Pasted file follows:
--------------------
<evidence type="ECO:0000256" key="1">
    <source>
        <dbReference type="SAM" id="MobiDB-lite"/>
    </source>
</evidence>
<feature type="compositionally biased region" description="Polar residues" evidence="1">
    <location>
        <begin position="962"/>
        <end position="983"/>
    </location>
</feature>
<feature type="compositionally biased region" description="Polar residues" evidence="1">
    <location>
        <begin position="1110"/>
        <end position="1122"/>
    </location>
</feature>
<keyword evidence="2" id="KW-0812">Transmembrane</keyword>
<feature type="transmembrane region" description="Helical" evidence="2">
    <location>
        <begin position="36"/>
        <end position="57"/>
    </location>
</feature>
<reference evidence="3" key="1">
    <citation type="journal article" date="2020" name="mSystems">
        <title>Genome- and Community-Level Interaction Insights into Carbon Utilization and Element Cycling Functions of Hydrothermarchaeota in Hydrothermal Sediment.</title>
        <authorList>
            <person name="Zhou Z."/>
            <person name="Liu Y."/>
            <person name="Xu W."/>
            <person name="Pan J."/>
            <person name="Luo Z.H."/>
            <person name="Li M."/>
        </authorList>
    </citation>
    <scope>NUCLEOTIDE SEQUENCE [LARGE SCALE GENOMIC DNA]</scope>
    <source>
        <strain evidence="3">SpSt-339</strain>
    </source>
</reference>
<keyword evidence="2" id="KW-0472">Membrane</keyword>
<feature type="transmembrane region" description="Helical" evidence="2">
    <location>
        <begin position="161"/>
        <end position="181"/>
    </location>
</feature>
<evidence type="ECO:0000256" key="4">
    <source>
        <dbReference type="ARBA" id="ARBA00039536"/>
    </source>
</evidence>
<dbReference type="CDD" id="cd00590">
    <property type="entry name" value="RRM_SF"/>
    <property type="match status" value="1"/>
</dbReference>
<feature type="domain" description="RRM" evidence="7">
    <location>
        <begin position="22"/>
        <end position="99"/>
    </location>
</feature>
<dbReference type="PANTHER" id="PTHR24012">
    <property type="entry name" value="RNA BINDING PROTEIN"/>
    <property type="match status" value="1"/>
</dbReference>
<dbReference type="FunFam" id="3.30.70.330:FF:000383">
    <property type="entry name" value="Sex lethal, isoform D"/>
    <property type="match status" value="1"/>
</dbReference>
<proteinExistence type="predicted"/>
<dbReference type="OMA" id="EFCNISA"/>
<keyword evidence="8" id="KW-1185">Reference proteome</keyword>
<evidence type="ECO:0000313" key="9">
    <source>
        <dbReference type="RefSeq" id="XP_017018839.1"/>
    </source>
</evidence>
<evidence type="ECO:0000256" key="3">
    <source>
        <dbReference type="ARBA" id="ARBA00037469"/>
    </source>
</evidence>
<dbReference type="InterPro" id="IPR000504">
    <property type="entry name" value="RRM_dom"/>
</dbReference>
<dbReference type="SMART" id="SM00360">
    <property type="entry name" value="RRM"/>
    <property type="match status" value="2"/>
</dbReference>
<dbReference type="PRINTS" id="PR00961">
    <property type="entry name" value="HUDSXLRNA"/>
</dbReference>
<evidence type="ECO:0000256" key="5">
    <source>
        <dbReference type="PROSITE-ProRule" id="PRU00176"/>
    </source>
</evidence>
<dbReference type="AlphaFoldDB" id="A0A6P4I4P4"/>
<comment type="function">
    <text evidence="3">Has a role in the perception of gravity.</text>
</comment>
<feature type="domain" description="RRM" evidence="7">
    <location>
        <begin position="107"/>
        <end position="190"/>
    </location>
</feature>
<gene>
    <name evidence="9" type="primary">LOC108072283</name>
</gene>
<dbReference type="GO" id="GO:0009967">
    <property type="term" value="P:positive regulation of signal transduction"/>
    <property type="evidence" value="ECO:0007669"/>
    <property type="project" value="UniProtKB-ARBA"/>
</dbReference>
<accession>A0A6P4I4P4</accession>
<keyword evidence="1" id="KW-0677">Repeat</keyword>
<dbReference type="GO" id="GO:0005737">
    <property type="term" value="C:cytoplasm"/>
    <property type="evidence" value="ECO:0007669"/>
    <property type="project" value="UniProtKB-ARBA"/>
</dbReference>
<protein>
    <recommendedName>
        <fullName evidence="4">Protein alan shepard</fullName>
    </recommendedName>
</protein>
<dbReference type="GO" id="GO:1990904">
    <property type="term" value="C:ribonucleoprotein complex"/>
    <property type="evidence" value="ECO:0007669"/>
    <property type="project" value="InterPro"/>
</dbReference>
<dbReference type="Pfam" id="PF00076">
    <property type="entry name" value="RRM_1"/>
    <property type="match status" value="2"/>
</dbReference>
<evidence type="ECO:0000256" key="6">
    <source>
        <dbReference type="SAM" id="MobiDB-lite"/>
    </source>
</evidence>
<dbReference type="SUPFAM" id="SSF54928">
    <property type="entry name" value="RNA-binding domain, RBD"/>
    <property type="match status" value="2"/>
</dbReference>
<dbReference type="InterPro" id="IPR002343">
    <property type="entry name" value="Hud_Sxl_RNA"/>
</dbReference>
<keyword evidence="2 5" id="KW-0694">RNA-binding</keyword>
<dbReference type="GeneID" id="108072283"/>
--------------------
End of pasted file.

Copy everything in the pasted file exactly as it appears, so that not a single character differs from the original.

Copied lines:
<evidence type="ECO:0000256" key="1">
    <source>
        <dbReference type="SAM" id="MobiDB-lite"/>
    </source>
</evidence>
<feature type="compositionally biased region" description="Polar residues" evidence="1">
    <location>
        <begin position="962"/>
        <end position="983"/>
    </location>
</feature>
<feature type="compositionally biased region" description="Polar residues" evidence="1">
    <location>
        <begin position="1110"/>
        <end position="1122"/>
    </location>
</feature>
<keyword evidence="2" id="KW-0812">Transmembrane</keyword>
<feature type="transmembrane region" description="Helical" evidence="2">
    <location>
        <begin position="36"/>
        <end position="57"/>
    </location>
</feature>
<reference evidence="3" key="1">
    <citation type="journal article" date="2020" name="mSystems">
        <title>Genome- and Community-Level Interaction Insights into Carbon Utilization and Element Cycling Functions of Hydrothermarchaeota in Hydrothermal Sediment.</title>
        <authorList>
            <person name="Zhou Z."/>
            <person name="Liu Y."/>
            <person name="Xu W."/>
            <person name="Pan J."/>
            <person name="Luo Z.H."/>
            <person name="Li M."/>
        </authorList>
    </citation>
    <scope>NUCLEOTIDE SEQUENCE [LARGE SCALE GENOMIC DNA]</scope>
    <source>
        <strain evidence="3">SpSt-339</strain>
    </source>
</reference>
<keyword evidence="2" id="KW-0472">Membrane</keyword>
<feature type="transmembrane region" description="Helical" evidence="2">
    <location>
        <begin position="161"/>
        <end position="181"/>
    </location>
</feature>
<evidence type="ECO:0000256" key="4">
    <source>
        <dbReference type="ARBA" id="ARBA00039536"/>
    </source>
</evidence>
<dbReference type="CDD" id="cd00590">
    <property type="entry name" value="RRM_SF"/>
    <property type="match status" value="1"/>
</dbReference>
<feature type="domain" description="RRM" evidence="7">
    <location>
        <begin position="22"/>
        <end position="99"/>
    </location>
</feature>
<dbReference type="PANTHER" id="PTHR24012">
    <property type="entry name" value="RNA BINDING PROTEIN"/>
    <property type="match status" value="1"/>
</dbReference>
<dbReference type="FunFam" id="3.30.70.330:FF:000383">
    <property type="entry name" value="Sex lethal, isoform D"/>
    <property type="match status" value="1"/>
</dbReference>
<proteinExistence type="predicted"/>
<dbReference type="OMA" id="EFCNISA"/>
<keyword evidence="8" id="KW-1185">Reference proteome</keyword>
<evidence type="ECO:0000313" key="9">
    <source>
        <dbReference type="RefSeq" id="XP_017018839.1"/>
    </source>
</evidence>
<evidence type="ECO:0000256" key="3">
    <source>
        <dbReference type="ARBA" id="ARBA00037469"/>
    </source>
</evidence>
<dbReference type="InterPro" id="IPR000504">
    <property type="entry name" value="RRM_dom"/>
</dbReference>
<dbReference type="SMART" id="SM00360">
    <property type="entry name" value="RRM"/>
    <property type="match status" value="2"/>
</dbReference>
<dbReference type="PRINTS" id="PR00961">
    <property type="entry name" value="HUDSXLRNA"/>
</dbReference>
<evidence type="ECO:0000256" key="5">
    <source>
        <dbReference type="PROSITE-ProRule" id="PRU00176"/>
    </source>
</evidence>
<dbReference type="AlphaFoldDB" id="A0A6P4I4P4"/>
<comment type="function">
    <text evidence="3">Has a role in the perception of gravity.</text>
</comment>
<feature type="domain" description="RRM" evidence="7">
    <location>
        <begin position="107"/>
        <end position="190"/>
    </location>
</feature>
<gene>
    <name evidence="9" type="primary">LOC108072283</name>
</gene>
<dbReference type="GO" id="GO:0009967">
    <property type="term" value="P:positive regulation of signal transduction"/>
    <property type="evidence" value="ECO:0007669"/>
    <property type="project" value="UniProtKB-ARBA"/>
</dbReference>
<accession>A0A6P4I4P4</accession>
<keyword evidence="1" id="KW-0677">Repeat</keyword>
<dbReference type="GO" id="GO:0005737">
    <property type="term" value="C:cytoplasm"/>
    <property type="evidence" value="ECO:0007669"/>
    <property type="project" value="UniProtKB-ARBA"/>
</dbReference>
<protein>
    <recommendedName>
        <fullName evidence="4">Protein alan shepard</fullName>
    </recommendedName>
</protein>
<dbReference type="GO" id="GO:1990904">
    <property type="term" value="C:ribonucleoprotein complex"/>
    <property type="evidence" value="ECO:0007669"/>
    <property type="project" value="InterPro"/>
</dbReference>
<dbReference type="Pfam" id="PF00076">
    <property type="entry name" value="RRM_1"/>
    <property type="match status" value="2"/>
</dbReference>
<evidence type="ECO:0000256" key="6">
    <source>
        <dbReference type="SAM" id="MobiDB-lite"/>
    </source>
</evidence>
<dbReference type="SUPFAM" id="SSF54928">
    <property type="entry name" value="RNA-binding domain, RBD"/>
    <property type="match status" value="2"/>
</dbReference>
<dbReference type="InterPro" id="IPR002343">
    <property type="entry name" value="Hud_Sxl_RNA"/>
</dbReference>
<keyword evidence="2 5" id="KW-0694">RNA-binding</keyword>
<dbReference type="GeneID" id="108072283"/>